Tolterodine may cause serious types of allergic reactions, including anaphylaxis and angioedema. Anaphylaxis and angioedema can be life-threatening and require immediate medical attention. Stop using this medicine and call your doctor right away if you have a rash; itching; hoarseness; lightheadedness, dizziness, or fainting; trouble breathing; trouble swallowing; or any swelling of your hands, face, mouth, or throat after using this medicine.

This medicine may cause some people to become dizzy, drowsy, or have blurred vision. Make sure you know how you react to this medicine before you drive, use machines, or do anything else that could be dangerous if you are dizzy, not alert, or not able to see well.

This medicine may cause dryness in the mouth, nose, and throat. For temporary relief of mouth dryness, use sugarless candy or gum, melt bits of ice in your mouth, or use a saliva substitute. However, if your mouth continues to feel dry for more than 2 weeks, check with your medical doctor or dentist. Continuing dryness of the mouth may increase the chance of dental disease, including tooth decay, gum disease, and fungus infections.

Do not take other medicines unless they have been discussed with your doctor. This includes prescription or nonprescription (over-the-counter [OTC]) medicines and herbal or vitamin supplements.

Side Effects of This Medicine:

Along with its needed effects, a medicine may cause some unwanted effects. Although not all of these side effects may occur, if they do occur they may need medical attention.

Check with your doctor immediately if any of the following side effects occur:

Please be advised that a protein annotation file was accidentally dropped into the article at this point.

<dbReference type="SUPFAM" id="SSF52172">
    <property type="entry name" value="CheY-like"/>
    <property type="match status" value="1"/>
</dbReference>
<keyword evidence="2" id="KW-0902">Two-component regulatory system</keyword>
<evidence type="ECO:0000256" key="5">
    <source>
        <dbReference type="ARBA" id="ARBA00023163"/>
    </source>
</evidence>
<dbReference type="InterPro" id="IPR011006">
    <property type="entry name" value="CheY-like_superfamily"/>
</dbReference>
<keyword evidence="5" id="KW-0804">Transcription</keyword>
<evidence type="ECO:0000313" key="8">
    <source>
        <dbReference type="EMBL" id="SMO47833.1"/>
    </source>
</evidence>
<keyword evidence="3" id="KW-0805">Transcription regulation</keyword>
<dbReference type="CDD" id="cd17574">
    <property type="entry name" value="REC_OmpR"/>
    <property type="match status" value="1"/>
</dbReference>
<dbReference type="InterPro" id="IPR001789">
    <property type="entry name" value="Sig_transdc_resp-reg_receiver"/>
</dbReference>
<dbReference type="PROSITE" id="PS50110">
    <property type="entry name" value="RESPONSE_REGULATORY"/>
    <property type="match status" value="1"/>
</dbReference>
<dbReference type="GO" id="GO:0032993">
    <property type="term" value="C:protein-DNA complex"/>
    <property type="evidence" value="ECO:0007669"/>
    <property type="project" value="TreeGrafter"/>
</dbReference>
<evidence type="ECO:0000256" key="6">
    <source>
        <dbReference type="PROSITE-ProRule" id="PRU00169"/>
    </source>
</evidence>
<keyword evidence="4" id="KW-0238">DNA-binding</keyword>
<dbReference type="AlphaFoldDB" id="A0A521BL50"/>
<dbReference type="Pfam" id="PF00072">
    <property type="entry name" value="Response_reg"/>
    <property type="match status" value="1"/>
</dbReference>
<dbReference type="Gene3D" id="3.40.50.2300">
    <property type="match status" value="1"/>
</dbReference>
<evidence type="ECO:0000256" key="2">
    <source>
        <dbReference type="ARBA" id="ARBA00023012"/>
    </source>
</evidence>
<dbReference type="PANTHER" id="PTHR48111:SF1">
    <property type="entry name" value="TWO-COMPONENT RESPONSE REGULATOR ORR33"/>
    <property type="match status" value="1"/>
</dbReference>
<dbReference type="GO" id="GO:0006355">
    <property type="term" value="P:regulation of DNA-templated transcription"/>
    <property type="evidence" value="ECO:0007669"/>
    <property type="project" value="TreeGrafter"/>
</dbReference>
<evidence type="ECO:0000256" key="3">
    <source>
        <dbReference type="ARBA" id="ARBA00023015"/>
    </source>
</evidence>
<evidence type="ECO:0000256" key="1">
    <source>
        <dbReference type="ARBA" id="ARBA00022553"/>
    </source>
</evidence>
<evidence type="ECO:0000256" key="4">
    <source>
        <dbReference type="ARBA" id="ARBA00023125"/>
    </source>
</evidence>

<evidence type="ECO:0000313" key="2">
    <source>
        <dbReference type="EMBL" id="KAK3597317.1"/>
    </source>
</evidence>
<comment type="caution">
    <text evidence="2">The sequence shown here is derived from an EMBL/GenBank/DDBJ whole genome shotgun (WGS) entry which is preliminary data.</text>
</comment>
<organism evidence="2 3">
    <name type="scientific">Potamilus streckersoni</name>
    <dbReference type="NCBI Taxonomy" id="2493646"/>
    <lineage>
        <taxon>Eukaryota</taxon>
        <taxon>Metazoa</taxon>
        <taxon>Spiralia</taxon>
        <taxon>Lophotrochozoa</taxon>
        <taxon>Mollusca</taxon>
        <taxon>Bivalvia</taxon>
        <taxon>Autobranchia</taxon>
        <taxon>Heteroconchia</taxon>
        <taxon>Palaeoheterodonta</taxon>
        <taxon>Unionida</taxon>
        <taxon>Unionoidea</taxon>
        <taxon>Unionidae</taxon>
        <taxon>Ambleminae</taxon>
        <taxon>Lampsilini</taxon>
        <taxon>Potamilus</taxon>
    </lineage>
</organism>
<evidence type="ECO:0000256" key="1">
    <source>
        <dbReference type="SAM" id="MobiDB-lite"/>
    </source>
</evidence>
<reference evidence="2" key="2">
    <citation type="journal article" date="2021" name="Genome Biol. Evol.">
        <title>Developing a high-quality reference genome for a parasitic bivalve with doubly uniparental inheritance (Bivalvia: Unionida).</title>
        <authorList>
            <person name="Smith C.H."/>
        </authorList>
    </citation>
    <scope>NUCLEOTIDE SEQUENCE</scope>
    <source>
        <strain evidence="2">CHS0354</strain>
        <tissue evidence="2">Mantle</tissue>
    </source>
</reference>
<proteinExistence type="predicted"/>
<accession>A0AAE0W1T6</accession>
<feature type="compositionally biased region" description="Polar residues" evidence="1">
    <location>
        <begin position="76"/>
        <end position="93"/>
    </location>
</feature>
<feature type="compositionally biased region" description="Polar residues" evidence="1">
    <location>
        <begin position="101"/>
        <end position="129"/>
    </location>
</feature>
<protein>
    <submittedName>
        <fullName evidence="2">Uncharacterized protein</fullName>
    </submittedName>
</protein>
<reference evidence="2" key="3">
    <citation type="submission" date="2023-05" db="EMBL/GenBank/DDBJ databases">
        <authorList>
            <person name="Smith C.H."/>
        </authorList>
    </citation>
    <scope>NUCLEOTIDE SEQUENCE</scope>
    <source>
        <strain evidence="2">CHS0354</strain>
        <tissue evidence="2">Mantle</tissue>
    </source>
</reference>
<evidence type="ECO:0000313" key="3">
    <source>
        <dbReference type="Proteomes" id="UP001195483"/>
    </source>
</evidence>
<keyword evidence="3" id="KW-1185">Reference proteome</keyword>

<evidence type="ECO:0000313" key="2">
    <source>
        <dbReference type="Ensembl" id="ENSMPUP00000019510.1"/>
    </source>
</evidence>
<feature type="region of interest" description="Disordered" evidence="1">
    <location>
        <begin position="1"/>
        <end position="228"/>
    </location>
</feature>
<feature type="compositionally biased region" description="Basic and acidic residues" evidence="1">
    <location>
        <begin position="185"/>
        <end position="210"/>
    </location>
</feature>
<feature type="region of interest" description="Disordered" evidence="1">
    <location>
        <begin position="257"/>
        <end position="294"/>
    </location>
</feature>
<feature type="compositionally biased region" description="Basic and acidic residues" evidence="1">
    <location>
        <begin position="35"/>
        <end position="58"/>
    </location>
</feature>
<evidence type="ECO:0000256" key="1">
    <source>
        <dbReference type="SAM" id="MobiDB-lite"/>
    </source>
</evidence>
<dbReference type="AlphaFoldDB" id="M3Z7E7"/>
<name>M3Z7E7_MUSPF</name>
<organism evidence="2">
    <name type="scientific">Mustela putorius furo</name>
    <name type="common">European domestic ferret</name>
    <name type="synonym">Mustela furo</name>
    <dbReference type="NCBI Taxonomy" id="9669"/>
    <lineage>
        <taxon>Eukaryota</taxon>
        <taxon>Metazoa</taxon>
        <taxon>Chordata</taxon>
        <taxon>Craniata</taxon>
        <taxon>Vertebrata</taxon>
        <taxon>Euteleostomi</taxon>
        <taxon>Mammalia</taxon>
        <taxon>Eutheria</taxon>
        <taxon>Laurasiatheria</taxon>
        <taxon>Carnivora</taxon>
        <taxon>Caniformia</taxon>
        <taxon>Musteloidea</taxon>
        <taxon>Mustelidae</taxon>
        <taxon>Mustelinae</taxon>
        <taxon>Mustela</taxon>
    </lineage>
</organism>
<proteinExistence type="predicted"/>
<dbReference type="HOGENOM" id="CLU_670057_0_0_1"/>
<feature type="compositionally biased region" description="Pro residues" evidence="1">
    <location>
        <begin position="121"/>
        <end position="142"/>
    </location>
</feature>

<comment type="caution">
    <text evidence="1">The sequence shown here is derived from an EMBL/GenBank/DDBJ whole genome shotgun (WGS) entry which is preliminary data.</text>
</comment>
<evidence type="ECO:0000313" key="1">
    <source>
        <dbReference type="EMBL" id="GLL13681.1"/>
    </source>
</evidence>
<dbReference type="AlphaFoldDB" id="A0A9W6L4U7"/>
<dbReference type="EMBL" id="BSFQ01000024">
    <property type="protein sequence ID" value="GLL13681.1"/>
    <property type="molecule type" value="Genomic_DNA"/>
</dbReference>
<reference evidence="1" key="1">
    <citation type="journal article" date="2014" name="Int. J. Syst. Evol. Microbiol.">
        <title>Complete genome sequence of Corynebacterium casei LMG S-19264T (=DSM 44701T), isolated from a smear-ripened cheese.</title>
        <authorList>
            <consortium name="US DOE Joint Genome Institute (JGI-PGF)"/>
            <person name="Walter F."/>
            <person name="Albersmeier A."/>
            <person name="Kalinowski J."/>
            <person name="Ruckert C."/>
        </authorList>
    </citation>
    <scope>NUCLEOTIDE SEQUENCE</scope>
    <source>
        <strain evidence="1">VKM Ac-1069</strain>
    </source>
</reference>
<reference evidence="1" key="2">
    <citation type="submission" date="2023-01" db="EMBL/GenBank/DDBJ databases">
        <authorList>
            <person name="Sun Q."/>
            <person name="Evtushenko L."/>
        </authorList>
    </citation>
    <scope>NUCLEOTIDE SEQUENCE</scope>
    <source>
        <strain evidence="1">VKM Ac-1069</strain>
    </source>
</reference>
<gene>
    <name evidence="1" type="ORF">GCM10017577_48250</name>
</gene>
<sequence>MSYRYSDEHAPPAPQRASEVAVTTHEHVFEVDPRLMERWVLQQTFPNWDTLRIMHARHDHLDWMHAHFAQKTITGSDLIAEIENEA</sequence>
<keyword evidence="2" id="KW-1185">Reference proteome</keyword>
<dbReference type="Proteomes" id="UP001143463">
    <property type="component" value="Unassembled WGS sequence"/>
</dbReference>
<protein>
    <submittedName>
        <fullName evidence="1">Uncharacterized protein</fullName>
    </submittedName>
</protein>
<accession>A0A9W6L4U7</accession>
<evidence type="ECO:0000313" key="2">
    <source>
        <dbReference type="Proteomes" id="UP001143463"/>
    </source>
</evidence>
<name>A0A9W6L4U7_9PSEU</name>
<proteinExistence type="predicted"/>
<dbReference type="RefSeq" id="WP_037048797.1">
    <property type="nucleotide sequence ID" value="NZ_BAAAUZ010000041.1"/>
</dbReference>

More common
Abnormal vision, including difficulty with adjusting to distances
bloody or cloudy urine
difficult, burning, or painful urination
frequent urge to urinate
Less common
Chest pain
chills
cough
diarrhea
fever
general feeling of discomfort or illness
headache
joint pain
loss of appetite
muscle aches and pains
nausea
pain or tenderness around the eyes and cheekbones
shivering
shortness of breath or troubled breathing
sore throat
stuffy or runny nose
sweating
tightness of the chest or wheezing
trouble with sleeping
vomiting
Incidence not known
Being forgetful
bloating or swelling of the face, arms, hands, ankles, lower legs, or feet
confusion about identity, place, and time
difficulty with swallowing
dizziness
fast, pounding, or irregular heartbeat or pulse
hives
itching
large, hive-like swelling on the face, eyelids, lips, tongue, throat, hands, legs, feet, or sex organs
mood or mental changes
puffiness or swelling of the eyelids or around the eyes, face, lips, or tongue
rapid weight gain
seeing, hearing, or feeling things that are not there
skin rash
tingling of the hands or feet
unusual tiredness or weakness
unusual weight gain or loss

Some side effects may occur that usually do not need medical attention. These side effects may go away during treatment as your body adjusts to the medicine. Also, your health care professional may be able to tell you about ways to prevent or reduce some of these side effects. Check with your health care professional if any of the following side effects continue or are bothersome or if you have any questions about them:

More common
Abdominal or stomach pain
constipation
drowsiness
dry eyes
dry mouth
upset stomach
Less common
Acid or sour stomach
belching
blurred vision
difficulty with moving
dizziness or lightheadedness
dry skin
fear or nervousness
feeling of constant movement of self or surroundings
heartburn
indigestion
sensation of spinning
sleepiness or unusual drowsiness
stomach discomfort
weight gain

Other side effects not listed may also occur in some patients. If you notice any other effects, check with your healthcare professional.

Call your doctor for medical advice about side effects. You may report side effects to the FDA at 1-800-FDA-1088.


Last Updated: 11/4/2014